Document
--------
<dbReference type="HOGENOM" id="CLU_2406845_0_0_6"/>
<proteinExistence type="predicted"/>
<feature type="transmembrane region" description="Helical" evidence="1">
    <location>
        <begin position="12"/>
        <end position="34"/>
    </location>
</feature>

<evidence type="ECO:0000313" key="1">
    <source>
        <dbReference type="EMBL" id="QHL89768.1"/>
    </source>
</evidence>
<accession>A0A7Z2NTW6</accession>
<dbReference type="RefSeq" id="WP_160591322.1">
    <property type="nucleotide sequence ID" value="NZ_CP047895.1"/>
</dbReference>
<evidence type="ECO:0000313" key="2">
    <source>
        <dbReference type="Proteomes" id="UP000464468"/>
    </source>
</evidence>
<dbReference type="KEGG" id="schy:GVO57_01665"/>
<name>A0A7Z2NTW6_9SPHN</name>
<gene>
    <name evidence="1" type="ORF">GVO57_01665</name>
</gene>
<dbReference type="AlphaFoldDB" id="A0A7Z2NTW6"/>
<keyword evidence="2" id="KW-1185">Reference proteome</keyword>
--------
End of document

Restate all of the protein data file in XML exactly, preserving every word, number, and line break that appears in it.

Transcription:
<dbReference type="HOGENOM" id="CLU_2406845_0_0_6"/>
<proteinExistence type="predicted"/>
<feature type="transmembrane region" description="Helical" evidence="1">
    <location>
        <begin position="12"/>
        <end position="34"/>
    </location>
</feature>

<evidence type="ECO:0000313" key="1">
    <source>
        <dbReference type="EMBL" id="QHL89768.1"/>
    </source>
</evidence>
<accession>A0A7Z2NTW6</accession>
<dbReference type="RefSeq" id="WP_160591322.1">
    <property type="nucleotide sequence ID" value="NZ_CP047895.1"/>
</dbReference>
<evidence type="ECO:0000313" key="2">
    <source>
        <dbReference type="Proteomes" id="UP000464468"/>
    </source>
</evidence>
<dbReference type="KEGG" id="schy:GVO57_01665"/>
<name>A0A7Z2NTW6_9SPHN</name>
<gene>
    <name evidence="1" type="ORF">GVO57_01665</name>
</gene>
<dbReference type="AlphaFoldDB" id="A0A7Z2NTW6"/>
<keyword evidence="2" id="KW-1185">Reference proteome</keyword>